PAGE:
High-tech ‘grooming traps’ seek to win battle against feral cats in Australian deserts

New method drives feral cats to lick themselves to their death
By @iamkarlatecson on
Feral_Cat_captured_by_remote_camera_at_Mount_Royal_National_Park
Feral Cat captured by remote camera at Mount Royal National Park CreativeCommons/Doug Beckers

A robotic contraption may just be the key to finally cull feral cats, which have been considered a serious threat to endangered species across Australia, according to an ecologist.

Taking advantage of cats’ hygienic habits, John Read has come up with grooming traps, which can identify feral cats and spray their fur with poison. Since cats instinctively clean off their fur using their tongue, they will accidentally kill themselves by licking off the poison.

The project, which took him seven years to finish, is now activated in a nature reserve in south-west Queensland, according to a report by The Guardian. The laser rangefinders work by detecting motion, and is particularly designed to trigger when cats move in front of it. It distinguishes cats from other animals based on height and length, among other factors.

Read also employed other measures to ensure that the robotic traps won’t harm native animals. For example, the invention uses 1080 poison that occurs naturally in some Australian plants, making it less likely to kill a native animal. Since the poison needs to be licked off by an animal for it to take effect, other animals who are not naturally groomers have less chances of being affected by it, unlike cats.

In addition, Read has built the grooming traps with speakers that emit recorded sounds of animals that specifically attract cats, such as rats and cats in distress.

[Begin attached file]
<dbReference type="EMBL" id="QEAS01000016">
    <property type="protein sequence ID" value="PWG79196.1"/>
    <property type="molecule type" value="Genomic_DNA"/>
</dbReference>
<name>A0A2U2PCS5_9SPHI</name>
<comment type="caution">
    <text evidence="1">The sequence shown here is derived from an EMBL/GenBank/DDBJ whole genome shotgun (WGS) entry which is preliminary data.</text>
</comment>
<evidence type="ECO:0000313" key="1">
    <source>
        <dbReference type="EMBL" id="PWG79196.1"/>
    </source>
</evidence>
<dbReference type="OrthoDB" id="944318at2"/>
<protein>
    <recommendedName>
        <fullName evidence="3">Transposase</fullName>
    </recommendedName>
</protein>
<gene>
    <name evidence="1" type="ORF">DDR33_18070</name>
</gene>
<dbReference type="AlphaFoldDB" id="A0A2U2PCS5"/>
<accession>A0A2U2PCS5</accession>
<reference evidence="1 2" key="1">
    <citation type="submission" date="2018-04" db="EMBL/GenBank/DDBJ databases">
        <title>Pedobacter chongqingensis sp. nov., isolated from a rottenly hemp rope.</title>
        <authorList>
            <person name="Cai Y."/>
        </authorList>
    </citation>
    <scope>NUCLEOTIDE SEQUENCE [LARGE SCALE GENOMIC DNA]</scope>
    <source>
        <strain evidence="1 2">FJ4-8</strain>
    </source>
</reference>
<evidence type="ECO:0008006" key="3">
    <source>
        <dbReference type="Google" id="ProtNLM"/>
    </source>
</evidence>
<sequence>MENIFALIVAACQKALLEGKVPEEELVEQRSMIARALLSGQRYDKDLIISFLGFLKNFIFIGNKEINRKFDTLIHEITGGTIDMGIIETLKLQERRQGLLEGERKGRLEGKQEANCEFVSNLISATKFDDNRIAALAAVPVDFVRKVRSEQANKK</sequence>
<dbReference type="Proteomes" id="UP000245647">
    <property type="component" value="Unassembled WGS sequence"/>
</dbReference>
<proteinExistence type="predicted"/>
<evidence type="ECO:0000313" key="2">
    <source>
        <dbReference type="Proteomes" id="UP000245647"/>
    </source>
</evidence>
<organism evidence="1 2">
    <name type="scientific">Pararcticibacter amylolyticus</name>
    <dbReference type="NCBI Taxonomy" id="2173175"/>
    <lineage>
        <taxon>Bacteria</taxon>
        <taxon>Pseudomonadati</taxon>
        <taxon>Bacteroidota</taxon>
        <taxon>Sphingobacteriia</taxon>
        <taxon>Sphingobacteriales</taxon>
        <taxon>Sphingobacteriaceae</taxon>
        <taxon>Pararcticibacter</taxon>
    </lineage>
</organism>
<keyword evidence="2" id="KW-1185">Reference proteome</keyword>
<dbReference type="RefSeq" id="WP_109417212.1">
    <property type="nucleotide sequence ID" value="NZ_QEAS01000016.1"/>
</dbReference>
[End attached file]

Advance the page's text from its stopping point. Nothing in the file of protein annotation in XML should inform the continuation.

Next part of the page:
The first live grooming trap was switched in Pullen Pullen reserve, bought by Bush Heritage Australia to protect the night parrot. Similar rangefinders will also be installed in Venus Bay and Wilpena in South Australia. “The three trial locations are all part of the same trial to test and optimise the traps before we will hopefully redesign and manufacture 50 or more traps for a bigger trial at a wider range of sites,” Read told The Guardian.

Feral cats contribute to the extinction of numerous birds, mammals and reptiles worldwide. Last year, the Australian federal government announced its plan to kill 2 million feral cats by 2020 to prevent further extinction of the native species of the other animals.

[READ: “Predation Alert: Australian Federal Government vs 'Feral Cats'”]

In a study conducted by Tim Doherty and his colleagues from Edith Cowan University, cats have been implicated in the extinction of at least 20 mammal species and sub-species in Australia. Doherty and his team found that feral cats eat around 400 different vertebrates, which includes birds, reptiles, marsupials, and mammals.

Large-scale control of feral cats is very difficult, Doherty wrote in an article published by The Conversation. “The use of poison baits can reduce cat density, but even low levels of cat predation can exterminate threatened mammal populations,” he said. “Non-lethal methods have traditionally been overlooked in the fight against invasive predators, such as the feral cat. However, new research suggests that smart fire and grazing management can help preserve the natural shelters that provide native animals with refuge from predators.”

Join the Discussion